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Ironically, advances in technology are one of the reasons many schools see phone-initiated electronic hall passes as not only a convenient application, but also an increasingly necessary one. Because of technology advances and decreasing prices, many students have access to a personal computer in their homes. With this access, schools are finding out, students can be enterprising little creatures, to say the least.
Today's students are increasingly proficient in PC applications, to the extent that some now show up to school with their de facto hall pass in hand. These students have realized that all that is needed to create a hall pass is a decent understanding of Microsoft Word, or PowerPoint, and a color printer. Armed with these tools (and at least one genuine hall pass from which to copy), creating a hall pass is child's play for a young teen who is computer-savvy enough to surf the web, download music files, share digital pictures and instant messages with friends.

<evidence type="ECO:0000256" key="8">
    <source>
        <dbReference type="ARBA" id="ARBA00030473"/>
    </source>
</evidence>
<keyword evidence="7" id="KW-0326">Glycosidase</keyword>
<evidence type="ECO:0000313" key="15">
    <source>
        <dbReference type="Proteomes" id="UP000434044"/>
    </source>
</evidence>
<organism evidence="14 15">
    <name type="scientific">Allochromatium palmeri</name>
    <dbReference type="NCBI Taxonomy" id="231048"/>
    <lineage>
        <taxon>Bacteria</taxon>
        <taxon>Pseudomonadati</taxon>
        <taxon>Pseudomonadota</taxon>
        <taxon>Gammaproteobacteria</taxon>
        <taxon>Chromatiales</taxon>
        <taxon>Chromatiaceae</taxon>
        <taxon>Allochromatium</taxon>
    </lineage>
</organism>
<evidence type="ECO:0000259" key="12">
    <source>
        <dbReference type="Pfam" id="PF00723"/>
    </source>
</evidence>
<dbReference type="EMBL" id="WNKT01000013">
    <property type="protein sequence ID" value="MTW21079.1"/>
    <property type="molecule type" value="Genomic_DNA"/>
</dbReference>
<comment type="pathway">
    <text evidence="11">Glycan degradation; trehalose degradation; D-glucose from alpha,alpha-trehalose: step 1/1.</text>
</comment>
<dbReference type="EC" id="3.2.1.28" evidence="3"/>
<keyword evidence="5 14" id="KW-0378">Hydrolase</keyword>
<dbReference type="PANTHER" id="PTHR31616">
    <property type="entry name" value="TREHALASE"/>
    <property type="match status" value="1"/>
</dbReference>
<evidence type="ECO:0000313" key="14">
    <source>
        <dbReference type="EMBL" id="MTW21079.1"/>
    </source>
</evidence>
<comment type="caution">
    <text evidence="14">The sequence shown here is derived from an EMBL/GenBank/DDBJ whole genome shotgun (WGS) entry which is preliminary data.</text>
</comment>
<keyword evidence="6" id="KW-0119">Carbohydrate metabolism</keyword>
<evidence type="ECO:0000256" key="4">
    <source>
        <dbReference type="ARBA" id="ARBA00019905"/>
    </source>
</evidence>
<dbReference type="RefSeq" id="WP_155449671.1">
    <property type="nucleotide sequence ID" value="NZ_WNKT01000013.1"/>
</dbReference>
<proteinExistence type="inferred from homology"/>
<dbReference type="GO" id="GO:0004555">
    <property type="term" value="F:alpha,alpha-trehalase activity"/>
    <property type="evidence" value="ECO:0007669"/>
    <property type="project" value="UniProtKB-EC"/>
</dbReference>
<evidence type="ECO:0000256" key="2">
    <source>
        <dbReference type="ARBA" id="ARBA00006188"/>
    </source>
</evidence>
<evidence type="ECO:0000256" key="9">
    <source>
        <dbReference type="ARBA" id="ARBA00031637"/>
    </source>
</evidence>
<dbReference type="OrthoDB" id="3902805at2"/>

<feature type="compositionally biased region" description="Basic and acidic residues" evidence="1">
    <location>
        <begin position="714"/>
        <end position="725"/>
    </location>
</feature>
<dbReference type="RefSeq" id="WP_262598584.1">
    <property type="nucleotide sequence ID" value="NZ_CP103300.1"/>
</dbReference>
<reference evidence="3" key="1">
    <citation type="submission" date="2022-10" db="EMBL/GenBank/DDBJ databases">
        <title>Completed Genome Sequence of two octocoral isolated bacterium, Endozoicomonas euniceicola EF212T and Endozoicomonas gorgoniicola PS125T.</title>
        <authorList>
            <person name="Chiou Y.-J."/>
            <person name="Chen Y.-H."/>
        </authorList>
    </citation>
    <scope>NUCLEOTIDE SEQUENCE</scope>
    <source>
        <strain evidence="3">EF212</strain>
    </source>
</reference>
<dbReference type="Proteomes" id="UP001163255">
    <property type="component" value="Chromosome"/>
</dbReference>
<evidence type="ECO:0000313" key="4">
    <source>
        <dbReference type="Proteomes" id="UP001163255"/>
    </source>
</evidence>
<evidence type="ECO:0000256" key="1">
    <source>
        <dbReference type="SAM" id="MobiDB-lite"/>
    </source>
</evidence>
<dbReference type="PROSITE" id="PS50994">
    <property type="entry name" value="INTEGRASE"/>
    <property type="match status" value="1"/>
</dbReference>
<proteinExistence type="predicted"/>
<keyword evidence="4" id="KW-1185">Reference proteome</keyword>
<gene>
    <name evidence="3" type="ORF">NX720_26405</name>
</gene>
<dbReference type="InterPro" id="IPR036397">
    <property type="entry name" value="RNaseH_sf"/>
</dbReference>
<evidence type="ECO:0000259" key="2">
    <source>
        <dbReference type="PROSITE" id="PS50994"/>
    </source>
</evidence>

This is the reality that schools face today—a student clientele that understands computers as much, if not better than school officials. Sometimes, this is humorous. Often, however, it can take a decidedly more serious turn. Students loitering in the halls is more of a security risk today than it was 10 or 20 years ago, and IP telephony applications are increasingly becoming tools to deal with this new reality.
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